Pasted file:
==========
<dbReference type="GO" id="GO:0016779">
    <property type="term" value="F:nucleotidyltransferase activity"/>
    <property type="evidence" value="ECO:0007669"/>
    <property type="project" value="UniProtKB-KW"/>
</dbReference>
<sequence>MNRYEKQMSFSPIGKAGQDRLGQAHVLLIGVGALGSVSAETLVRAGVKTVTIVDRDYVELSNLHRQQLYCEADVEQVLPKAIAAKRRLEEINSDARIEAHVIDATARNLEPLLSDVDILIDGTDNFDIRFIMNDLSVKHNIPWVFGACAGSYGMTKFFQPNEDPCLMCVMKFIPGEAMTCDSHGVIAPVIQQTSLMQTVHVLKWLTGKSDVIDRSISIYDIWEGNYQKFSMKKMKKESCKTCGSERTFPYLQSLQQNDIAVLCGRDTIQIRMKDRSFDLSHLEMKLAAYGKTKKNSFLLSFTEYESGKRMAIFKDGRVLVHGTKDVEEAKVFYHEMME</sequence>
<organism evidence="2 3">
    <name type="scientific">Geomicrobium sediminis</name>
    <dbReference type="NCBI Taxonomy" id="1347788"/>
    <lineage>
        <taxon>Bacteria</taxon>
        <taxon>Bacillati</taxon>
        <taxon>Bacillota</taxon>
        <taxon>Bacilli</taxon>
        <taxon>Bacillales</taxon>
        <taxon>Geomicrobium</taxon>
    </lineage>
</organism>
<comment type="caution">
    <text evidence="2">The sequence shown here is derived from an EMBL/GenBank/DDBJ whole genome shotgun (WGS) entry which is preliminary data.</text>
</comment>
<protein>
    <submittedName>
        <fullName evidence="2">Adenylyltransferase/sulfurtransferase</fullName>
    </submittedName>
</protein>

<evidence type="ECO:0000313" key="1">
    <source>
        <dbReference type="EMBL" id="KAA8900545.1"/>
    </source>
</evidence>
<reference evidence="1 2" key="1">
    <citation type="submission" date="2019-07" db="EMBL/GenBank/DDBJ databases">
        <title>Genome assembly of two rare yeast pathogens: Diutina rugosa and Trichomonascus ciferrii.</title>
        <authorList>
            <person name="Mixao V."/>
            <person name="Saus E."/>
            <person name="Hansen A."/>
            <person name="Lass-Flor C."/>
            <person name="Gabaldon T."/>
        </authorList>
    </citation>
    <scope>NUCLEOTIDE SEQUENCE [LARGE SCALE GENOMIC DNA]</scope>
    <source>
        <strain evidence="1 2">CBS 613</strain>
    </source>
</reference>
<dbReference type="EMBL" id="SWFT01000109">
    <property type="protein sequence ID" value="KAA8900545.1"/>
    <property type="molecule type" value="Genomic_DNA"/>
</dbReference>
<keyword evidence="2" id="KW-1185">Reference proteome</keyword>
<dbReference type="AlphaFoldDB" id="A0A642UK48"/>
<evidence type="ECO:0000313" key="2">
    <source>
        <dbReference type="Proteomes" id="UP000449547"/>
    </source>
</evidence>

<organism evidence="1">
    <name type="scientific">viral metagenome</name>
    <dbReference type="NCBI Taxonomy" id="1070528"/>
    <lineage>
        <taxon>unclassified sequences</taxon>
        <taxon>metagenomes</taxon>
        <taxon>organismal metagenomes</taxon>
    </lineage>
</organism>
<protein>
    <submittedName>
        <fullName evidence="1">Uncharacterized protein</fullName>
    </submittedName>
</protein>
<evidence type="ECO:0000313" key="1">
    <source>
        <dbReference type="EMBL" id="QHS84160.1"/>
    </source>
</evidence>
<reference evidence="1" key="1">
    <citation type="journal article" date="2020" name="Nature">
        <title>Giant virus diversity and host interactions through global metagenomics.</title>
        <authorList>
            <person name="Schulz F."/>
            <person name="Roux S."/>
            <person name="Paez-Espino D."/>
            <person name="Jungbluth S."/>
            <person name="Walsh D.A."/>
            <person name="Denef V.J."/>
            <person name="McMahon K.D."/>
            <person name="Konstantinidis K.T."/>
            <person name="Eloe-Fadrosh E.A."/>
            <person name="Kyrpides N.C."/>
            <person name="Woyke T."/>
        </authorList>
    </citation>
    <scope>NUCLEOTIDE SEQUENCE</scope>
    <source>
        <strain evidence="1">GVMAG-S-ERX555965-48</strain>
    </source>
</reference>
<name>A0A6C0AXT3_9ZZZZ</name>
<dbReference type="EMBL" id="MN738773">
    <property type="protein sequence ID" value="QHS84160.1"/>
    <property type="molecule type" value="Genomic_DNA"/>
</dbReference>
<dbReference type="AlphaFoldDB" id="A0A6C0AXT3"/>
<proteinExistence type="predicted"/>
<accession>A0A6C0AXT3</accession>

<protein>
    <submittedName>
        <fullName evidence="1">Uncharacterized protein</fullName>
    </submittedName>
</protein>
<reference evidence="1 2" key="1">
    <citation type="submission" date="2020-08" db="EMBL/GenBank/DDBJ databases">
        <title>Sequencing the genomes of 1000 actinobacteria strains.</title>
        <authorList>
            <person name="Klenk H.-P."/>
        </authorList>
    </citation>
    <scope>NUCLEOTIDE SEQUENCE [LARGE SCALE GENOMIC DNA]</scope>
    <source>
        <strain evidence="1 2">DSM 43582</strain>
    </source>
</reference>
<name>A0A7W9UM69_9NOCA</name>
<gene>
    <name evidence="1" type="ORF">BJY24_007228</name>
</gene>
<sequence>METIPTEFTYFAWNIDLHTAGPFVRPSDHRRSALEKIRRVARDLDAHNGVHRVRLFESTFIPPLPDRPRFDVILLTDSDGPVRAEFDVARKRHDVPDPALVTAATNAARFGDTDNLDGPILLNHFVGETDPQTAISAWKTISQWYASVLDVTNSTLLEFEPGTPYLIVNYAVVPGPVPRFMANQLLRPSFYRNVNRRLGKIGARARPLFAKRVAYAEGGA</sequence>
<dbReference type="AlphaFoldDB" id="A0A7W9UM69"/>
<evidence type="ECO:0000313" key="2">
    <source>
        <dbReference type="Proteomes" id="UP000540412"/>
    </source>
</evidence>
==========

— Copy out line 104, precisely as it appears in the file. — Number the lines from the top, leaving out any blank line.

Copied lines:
</dbReference>